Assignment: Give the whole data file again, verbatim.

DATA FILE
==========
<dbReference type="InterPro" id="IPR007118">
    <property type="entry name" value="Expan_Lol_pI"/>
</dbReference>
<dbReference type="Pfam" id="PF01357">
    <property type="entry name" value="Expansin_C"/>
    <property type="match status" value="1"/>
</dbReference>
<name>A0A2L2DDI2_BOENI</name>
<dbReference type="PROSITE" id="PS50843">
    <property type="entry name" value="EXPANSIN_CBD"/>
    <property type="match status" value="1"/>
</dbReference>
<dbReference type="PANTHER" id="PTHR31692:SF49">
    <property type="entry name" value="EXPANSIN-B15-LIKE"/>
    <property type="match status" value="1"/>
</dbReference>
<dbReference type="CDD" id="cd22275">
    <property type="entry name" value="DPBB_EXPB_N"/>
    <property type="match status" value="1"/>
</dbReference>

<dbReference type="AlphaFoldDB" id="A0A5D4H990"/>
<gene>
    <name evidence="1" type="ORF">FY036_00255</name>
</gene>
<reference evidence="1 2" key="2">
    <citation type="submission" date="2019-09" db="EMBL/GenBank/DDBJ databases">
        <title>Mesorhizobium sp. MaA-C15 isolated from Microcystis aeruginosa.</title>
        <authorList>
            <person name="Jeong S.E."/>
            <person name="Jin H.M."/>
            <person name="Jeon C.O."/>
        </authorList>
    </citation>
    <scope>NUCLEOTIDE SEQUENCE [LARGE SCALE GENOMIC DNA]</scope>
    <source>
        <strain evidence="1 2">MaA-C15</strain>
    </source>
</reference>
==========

<dbReference type="InterPro" id="IPR007118">
    <property type="entry name" value="Expan_Lol_pI"/>
</dbReference>
<dbReference type="Pfam" id="PF01357">
    <property type="entry name" value="Expansin_C"/>
    <property type="match status" value="1"/>
</dbReference>
<name>A0A2L2DDI2_BOENI</name>
<dbReference type="PROSITE" id="PS50843">
    <property type="entry name" value="EXPANSIN_CBD"/>
    <property type="match status" value="1"/>
</dbReference>
<dbReference type="PANTHER" id="PTHR31692:SF49">
    <property type="entry name" value="EXPANSIN-B15-LIKE"/>
    <property type="match status" value="1"/>
</dbReference>
<dbReference type="CDD" id="cd22275">
    <property type="entry name" value="DPBB_EXPB_N"/>
    <property type="match status" value="1"/>
</dbReference>

<dbReference type="AlphaFoldDB" id="A0A5D4H990"/>
<gene>
    <name evidence="1" type="ORF">FY036_00255</name>
</gene>
<reference evidence="1 2" key="2">
    <citation type="submission" date="2019-09" db="EMBL/GenBank/DDBJ databases">
        <title>Mesorhizobium sp. MaA-C15 isolated from Microcystis aeruginosa.</title>
        <authorList>
            <person name="Jeong S.E."/>
            <person name="Jin H.M."/>
            <person name="Jeon C.O."/>
        </authorList>
    </citation>
    <scope>NUCLEOTIDE SEQUENCE [LARGE SCALE GENOMIC DNA]</scope>
    <source>
        <strain evidence="1 2">MaA-C15</strain>
    </source>
</reference>